Cleaning out old private messages. Here are a few old bits and pieces of theories that didn't seem to take me anywhere. I may have published some of these in the past. Sorry if I'm repeating myself. Have at 'em.
I tried to use the "Somesville 12" sign as a guide for the "Forever Held" page, because of the "Now Smile" command at the bottom of the page. I had interpreted "Somesville = Solve Smile" and 12 as an allusion to a clock face.
Why is the character called Panhandle Sam in the text and Cadillac Mack in the illustration?
I thought that the last word on each border phrase on p. 17 ("line four carries name") could mean that we should look at the fourth line on each page, and see whether it includes the letters to spell out Fandango. One of the fourth lines that carries the name Fandango is that odd wording on p. 58:
. . . then do not give up and read a second time for =
Addendum: Point of Interest A Hangover Code
Addendum: Point of Interest do a changeover
Addendum: Point of Interest Aha do converge
Addendum: Point of Interest cave Garden Oho
If the changeover anagram is correct, and this anagram is correct:
From p. 16:
Keep your head is my motto =
Map my route / hides key Too
We may need to put Fandango's travels and stops in order, creating a map that uses POIs. The order of Fandango's travels in the pages in the book may or may not be chronological.
I am guessing that some of the "times" are hidden in the text and illustrations. We see clocks or watches in some images, but the Proud Old Fop illustration looks like a sundial, and the text that goes with the fairy page tells us that it's dark and the fox has slept for hours. So there may be an equation to discover and it will provide a number only if we know the "time" from Fandango's previous stop.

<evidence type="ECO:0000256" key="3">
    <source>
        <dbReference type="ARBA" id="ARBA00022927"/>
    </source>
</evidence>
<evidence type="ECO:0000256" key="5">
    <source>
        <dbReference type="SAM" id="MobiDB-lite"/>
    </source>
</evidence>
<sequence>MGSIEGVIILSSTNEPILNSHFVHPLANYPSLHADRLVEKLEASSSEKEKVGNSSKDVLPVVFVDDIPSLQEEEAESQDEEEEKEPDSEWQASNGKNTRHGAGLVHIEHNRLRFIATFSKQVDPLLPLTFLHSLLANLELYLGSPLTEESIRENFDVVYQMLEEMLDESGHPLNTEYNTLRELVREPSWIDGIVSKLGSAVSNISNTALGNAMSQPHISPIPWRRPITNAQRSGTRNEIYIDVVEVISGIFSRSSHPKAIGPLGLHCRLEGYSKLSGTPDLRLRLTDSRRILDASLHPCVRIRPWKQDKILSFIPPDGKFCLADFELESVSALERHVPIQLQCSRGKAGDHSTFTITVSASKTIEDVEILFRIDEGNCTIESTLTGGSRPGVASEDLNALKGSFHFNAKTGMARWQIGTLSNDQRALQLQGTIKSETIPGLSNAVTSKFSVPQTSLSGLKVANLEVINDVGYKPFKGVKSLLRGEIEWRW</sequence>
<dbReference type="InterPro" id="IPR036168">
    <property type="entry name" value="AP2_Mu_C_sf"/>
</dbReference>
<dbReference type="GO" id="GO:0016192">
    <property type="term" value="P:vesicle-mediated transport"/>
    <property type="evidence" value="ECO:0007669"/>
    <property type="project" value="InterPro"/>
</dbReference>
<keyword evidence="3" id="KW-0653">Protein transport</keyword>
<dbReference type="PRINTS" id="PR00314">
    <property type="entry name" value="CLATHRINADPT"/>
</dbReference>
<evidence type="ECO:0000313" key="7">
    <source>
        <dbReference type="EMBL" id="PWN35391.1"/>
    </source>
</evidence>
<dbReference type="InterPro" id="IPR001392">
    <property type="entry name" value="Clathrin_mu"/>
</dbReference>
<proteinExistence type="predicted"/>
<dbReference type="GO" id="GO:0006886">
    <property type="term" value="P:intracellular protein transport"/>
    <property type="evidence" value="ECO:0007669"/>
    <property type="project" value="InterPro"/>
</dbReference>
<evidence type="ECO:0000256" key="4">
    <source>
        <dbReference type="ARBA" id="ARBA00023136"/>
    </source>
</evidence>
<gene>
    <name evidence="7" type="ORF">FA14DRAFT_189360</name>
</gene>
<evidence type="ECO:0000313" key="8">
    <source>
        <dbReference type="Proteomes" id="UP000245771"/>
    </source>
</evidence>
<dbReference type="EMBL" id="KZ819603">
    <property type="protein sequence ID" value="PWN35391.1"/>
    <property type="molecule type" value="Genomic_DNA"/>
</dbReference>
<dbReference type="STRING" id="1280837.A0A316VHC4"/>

The "point of interest" addendum from the last page may be telling us that we need to use a different strategy (changeover) every time we pass a POI on the route map. There are six POIs on the map on p. 56 (unless you count the one in the legend). Or maybe this won't be a literal map, but a figurative route through the book?
to shape his deepest feelings =
highest point see false speed
The speed limit sign on the Panhandle Sam page says 40 MPH, and it is right next to the word "see." Presumably this is a false speed, because that would be much too fast for a scenic lookout at the top of a mountain.
Trying to follow the "see 40 mph" instructions, I looked at p. 40, and I did find the letters M, P and H in the border. All of them in "pass the time," or the P could also be in the word "pie." If the old lady with the tea represents time, maybe we need to find another character who represents speed (it could be Panhandle Sam) to answer this puzzle. Or maybe there will be other MPH combinations in the borders of other pages that will yield some insight.